Database Legend: How Real-Time Data Analysis Will Transform Society - Page 3

 
 
By Lisa Vaas  |  Posted 2005-02-15 Email Print this article Print
 
 
 
 
 
 
 


Another very large financial services company is exploring piloting another application with us. Theyre terrified the really bad guys, who do credit card fraud and identity theft, will target financial services. This company wants to monitor their worldwide network and watch application-level events. For example, they want to watch every log-in to their systems and watch for suspicious events such as the same user logged in more than once from two IP addresses more than a mile apart. RFID [radio frequency ID] must pose big opportunities for this type of real-time data analysis, right? Whats coming is a microsensor revolution. The cost of microsensors is being driven down at a vast rate. … One of my favorite applications: I have kids, Ive taken them to Disneyland and Disney World. Its a stressful situation. Its a crowded place, and you dont want to lose your kids, and its awfully easy to lose them. The paper wristband you wear will turn into an electronic tag, and that will allow parents to dock at a kiosk so you can say, "Exactly where are my kids, so I can go get them?"
Another example: Mass General Hospital in Boston is very interested in getting hospital personnel to wear electronic tags. If theres a code blue, now, they issue a global alarm, and everybody lines up at the door of the person who has the emergency. If they knew where everybody was, they can dispatch the right person more efficiently.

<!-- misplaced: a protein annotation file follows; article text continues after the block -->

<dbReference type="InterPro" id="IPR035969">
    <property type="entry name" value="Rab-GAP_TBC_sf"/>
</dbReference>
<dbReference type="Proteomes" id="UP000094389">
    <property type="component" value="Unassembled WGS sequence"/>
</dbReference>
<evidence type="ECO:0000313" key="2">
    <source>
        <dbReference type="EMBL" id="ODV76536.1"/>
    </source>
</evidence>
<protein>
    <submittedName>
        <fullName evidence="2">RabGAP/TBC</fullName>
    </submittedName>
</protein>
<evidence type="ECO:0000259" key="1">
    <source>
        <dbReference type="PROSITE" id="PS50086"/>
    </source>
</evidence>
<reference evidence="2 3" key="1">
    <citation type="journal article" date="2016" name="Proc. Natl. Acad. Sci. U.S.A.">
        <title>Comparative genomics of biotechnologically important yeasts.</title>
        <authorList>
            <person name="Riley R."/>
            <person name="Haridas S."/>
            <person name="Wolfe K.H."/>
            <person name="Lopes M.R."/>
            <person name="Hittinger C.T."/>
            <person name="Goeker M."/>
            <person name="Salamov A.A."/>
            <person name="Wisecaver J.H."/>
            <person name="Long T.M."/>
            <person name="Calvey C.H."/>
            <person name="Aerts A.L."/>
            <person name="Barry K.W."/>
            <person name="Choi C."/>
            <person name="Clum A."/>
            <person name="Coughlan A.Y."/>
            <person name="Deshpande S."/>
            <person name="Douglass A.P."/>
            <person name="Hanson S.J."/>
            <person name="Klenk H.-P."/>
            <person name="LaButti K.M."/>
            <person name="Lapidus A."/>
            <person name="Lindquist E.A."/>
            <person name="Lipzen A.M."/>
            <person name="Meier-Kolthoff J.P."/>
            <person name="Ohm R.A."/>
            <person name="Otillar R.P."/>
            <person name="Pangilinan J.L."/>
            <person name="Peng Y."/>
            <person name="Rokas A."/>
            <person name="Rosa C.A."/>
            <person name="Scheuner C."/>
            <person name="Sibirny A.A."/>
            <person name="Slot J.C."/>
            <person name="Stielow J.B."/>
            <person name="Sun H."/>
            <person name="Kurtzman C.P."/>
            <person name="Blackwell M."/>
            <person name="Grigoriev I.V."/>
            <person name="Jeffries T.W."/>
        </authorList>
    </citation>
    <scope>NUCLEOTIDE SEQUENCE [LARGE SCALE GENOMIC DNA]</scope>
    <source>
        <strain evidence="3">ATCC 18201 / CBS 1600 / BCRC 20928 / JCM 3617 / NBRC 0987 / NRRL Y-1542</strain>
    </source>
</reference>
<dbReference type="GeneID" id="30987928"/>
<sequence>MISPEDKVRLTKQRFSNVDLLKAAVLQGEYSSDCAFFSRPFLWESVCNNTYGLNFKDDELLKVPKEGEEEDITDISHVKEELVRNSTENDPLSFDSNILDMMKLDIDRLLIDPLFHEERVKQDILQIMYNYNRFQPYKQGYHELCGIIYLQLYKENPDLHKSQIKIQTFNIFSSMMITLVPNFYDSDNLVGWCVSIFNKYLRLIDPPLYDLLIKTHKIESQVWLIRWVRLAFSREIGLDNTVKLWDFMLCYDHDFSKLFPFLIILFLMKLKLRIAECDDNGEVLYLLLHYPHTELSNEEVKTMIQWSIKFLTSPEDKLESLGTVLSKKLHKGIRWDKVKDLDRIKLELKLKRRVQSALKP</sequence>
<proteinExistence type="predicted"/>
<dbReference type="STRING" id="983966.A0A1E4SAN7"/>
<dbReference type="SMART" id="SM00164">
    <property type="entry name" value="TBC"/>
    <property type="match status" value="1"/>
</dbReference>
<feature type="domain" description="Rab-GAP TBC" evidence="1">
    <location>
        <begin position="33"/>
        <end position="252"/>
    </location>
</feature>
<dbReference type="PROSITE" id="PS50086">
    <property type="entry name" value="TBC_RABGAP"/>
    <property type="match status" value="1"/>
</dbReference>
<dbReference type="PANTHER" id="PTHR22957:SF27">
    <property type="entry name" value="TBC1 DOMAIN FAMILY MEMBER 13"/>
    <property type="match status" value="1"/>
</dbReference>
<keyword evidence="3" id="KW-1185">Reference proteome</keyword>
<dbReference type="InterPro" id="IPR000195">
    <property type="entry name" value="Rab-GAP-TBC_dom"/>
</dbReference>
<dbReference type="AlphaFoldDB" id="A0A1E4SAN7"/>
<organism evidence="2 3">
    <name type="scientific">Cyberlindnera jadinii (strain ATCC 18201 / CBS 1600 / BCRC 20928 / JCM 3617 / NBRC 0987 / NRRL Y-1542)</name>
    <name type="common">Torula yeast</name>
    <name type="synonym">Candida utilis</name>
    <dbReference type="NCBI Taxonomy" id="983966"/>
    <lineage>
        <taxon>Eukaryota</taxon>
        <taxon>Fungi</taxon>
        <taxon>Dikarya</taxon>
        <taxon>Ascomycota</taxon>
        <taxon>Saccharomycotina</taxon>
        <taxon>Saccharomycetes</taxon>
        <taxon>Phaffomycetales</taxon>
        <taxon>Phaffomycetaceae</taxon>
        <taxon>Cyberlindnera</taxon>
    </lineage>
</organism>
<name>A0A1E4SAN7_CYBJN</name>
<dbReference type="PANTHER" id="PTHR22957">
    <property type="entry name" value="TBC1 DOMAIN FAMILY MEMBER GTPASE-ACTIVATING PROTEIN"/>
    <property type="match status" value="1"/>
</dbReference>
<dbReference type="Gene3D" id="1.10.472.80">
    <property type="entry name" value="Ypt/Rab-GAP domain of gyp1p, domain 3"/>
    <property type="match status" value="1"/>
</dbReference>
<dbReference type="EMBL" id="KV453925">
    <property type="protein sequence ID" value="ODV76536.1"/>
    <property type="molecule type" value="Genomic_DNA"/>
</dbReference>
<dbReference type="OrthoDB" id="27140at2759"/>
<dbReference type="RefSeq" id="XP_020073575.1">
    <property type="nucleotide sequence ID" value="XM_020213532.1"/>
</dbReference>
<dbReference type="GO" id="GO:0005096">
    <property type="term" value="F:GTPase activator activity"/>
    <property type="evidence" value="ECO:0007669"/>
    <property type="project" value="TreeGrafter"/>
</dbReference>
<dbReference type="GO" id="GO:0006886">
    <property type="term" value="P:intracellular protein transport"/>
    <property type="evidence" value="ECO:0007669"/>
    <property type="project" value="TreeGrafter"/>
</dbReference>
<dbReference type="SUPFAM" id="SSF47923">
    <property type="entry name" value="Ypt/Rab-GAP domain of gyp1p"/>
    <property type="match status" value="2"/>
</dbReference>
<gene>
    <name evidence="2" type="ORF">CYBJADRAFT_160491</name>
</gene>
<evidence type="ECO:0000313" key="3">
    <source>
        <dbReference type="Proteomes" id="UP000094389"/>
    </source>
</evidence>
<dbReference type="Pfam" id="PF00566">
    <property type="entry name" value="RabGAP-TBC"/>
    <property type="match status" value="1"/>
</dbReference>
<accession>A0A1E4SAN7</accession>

The military is very interested in tagging all soldiers and all vehicles [so they can] monitor medical vital signs in real time. There will be incredible social good from medical monitoring that will be possible from wireless technology downstream of cheap microprocessing technology. The current database vendors are all selling one-size-fits-all, with a single engine being good for everything. I think at least in streaming data it isnt true, since theres just a huge performance problem with the one-size-fits-all model. … The one-size-fits-all paradigm is getting stretched. It will be interesting to see how in unfolds in the next few years.
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Lisa Vaas is News Editor/Operations for eWEEK.com and also serves as editor of the Database topic center. Since 1995, she has also been a Webcast news show anchorperson and a reporter covering the IT industry. She has focused on customer relationship management technology, IT salaries and careers, effects of the H1-B visa on the technology workforce, wireless technology, security, and, most recently, databases and the technologies that touch upon them. Her articles have appeared in eWEEK's print edition, on eWEEK.com, and in the startup IT magazine PC Connection. Prior to becoming a journalist, Vaas experienced an array of eye-opening careers, including driving a cab in Boston, photographing cranky babies in shopping malls, selling cameras, typography and computer training. She stopped a hair short of finishing an M.A. in English at the University of Massachusetts in Boston. She earned a B.S. in Communications from Emerson College. She runs two open-mic reading series in Boston and currently keeps bees in her home in Mashpee, Mass.
 
 
 
 
 
 
 

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